Former S Korea first lady Lee begins Pyongyang visit

Former S Korea first lady Lee begins Pyongyang visit
Former first lady Lee Hee-ho (C), widow of late South Korean President Kim Dae-jung, arrives at Gimpo Airport in Seoul, South Korea, August 5, 2015.
PHOTO: Reuters

Lee Hee-ho, the widow of former President Kim Dae-jung, arrived in Pyongyang on Wednesday, hoping to create momentum to enhance cross-border relations as the two countries mark the 70th anniversary this month of their liberation from Japan's colonial rule.

Her four-day trip to the communist state came as inter-Korean relations continued to deteriorate with the North sticking to its nuclear programme and the South raising pressure on it to renounce it and improve its woeful human rights record.

Upon her arrival at Pyongyang Sunan International Airport, Lee, 93, was greeted by a series of senior North Korean officials including Maeng Kyong-il, vice chair of the North's Asia-Pacific Peace Committee handling inter-Korean affairs.

Maeng, who visited Seoul in 2009 to attend the funeral of the late former President Kim, is one of the key figures in the North who have dealt with cross-border relations, an indication that Pyongyang regards Lee's visit as an important state affair.

It was her third visit to the North following the first during the inter-Korean summit in 2000 and the second in 2011, during which she attended the funeral of former North Korean leader Kim Jong-il.

She took a direct flight over the West Sea to Pyongyang, using South Korean low-cost carrier Eastar Jet. Her 18-member delegation included former Culture Minister Kim Sung-jae and Paik Nak-chung, professor emeritus at Seoul National University.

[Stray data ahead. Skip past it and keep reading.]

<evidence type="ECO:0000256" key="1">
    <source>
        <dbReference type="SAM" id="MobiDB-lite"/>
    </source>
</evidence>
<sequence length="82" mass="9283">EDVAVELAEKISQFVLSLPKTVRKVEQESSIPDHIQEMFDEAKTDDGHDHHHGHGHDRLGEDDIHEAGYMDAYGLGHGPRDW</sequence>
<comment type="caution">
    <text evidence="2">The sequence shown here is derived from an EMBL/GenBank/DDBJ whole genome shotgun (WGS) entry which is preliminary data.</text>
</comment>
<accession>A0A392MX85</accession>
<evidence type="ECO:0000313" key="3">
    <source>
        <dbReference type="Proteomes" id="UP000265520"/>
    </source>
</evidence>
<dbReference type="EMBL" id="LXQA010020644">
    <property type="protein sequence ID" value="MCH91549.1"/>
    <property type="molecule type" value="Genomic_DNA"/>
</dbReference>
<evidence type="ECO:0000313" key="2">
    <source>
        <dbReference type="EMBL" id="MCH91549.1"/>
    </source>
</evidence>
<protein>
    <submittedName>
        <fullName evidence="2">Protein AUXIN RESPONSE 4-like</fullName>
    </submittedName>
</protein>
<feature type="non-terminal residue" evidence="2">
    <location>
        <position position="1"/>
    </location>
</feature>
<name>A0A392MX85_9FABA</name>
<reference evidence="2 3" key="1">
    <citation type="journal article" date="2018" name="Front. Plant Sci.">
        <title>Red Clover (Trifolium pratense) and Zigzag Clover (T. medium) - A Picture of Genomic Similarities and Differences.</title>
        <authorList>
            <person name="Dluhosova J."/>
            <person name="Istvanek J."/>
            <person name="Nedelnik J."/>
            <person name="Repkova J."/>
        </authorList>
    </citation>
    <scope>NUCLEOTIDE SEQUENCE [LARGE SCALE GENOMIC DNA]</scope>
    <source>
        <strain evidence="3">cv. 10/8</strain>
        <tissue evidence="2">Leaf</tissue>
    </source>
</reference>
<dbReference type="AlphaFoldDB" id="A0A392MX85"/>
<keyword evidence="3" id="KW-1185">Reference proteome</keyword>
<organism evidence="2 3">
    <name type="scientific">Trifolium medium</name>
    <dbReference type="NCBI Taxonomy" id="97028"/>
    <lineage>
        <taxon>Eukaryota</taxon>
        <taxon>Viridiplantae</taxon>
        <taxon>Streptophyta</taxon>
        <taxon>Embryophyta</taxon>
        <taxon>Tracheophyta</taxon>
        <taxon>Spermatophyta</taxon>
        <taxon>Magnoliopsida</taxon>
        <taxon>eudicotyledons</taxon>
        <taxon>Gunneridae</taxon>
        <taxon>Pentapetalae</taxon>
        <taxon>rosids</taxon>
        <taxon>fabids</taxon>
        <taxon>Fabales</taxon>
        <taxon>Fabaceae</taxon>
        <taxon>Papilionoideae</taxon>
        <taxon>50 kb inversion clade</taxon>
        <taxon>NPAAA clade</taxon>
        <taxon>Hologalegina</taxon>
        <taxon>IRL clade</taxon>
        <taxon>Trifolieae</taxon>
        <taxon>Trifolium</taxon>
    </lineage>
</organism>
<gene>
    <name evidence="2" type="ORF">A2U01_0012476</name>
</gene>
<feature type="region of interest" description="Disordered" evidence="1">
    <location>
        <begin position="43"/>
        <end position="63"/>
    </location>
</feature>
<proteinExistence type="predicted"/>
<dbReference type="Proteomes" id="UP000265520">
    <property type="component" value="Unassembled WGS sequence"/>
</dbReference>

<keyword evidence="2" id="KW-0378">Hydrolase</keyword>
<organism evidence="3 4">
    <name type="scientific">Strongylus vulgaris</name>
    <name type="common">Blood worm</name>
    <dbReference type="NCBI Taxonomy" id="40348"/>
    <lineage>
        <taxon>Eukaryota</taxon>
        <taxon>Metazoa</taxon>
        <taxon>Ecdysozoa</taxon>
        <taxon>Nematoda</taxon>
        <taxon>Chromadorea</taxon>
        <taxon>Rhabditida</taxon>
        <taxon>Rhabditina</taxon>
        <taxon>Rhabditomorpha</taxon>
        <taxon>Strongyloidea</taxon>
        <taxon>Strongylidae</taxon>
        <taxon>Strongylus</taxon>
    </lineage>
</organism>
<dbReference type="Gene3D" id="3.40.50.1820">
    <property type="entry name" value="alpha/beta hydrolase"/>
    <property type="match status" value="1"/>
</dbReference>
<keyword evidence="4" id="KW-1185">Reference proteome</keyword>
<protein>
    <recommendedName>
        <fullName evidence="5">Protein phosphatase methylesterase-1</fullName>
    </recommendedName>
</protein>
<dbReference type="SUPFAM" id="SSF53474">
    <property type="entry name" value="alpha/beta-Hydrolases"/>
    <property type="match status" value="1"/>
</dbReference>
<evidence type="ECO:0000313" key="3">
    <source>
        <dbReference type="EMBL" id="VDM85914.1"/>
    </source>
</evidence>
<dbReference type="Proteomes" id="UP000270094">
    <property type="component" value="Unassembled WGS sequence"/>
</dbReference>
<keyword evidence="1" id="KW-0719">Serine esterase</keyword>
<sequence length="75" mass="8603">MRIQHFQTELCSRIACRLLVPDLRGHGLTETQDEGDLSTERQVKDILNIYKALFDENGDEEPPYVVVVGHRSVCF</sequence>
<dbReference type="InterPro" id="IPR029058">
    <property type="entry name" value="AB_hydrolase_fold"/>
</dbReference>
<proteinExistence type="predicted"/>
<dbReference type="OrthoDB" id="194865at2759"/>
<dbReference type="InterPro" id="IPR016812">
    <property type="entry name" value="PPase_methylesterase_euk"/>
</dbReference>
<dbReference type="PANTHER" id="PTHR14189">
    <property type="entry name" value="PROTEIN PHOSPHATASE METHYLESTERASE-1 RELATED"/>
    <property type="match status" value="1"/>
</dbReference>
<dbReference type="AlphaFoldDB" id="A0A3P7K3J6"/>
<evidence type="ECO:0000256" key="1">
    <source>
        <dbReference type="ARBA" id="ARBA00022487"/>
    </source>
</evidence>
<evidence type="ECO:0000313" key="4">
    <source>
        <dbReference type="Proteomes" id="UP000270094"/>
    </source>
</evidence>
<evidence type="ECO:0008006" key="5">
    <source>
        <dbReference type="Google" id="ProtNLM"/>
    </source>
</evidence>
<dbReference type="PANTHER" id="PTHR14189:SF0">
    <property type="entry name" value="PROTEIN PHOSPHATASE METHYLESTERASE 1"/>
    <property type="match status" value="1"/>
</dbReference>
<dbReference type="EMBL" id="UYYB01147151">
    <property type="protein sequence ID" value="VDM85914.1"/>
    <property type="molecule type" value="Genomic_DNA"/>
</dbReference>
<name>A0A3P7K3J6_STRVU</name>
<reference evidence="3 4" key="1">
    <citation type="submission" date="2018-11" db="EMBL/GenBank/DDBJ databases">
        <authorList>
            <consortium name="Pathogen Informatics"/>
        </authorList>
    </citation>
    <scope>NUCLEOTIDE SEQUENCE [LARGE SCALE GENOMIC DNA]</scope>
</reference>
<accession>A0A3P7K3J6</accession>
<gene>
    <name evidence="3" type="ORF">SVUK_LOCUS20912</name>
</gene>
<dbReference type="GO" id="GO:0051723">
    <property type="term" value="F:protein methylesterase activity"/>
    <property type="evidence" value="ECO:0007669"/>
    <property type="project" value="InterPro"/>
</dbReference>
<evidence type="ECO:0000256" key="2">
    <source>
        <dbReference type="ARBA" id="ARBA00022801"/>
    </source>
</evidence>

After taking a brief rest at the Baekhwawon Guesthouse in Pyongyang, Lee visited the Pyongyang Maternity Hospital and Okryu Children's Hospital, which are located in the capital city.

Before departing for the North, the former culture minister said that the trip was designed to deliver a "message of reconciliation and co-operation" -- the gist of the joint declaration signed during the first inter-Korean summit in 2000.

"She is going to Pyongyang, hoping that Koreans in both nations can love one another and peacefully move across the border, as they work together to heal the scars of the 70 years of national division, and reconcile and co-operate based on the spirit of the June 15 joint declaration," Kim told reporters at Gimpo International Airport in western Seoul.

"Lee also expressed her expectations that her visit would open a path not only for her, but also for other Koreans to continue to communicate and co-operate with North Koreans, and exchange cross-border visits with them."

The Kim Dae-jung Peace Center, which organised Lee's trip, established direct telephone lines at the Baekhwawon Guesthouse in Pyongyang, where Lee will stay, and Mount Myohyang, north of the capital, so as to maintain close communication with Seoul's Unification Ministry, the centre said.

Her visit was pushed for after Kim offered a hand-written invitation to Lee late last year. The invitation was sent after she sent condolence flowers to him on the occasion of the third anniversary last December of the death of his father.


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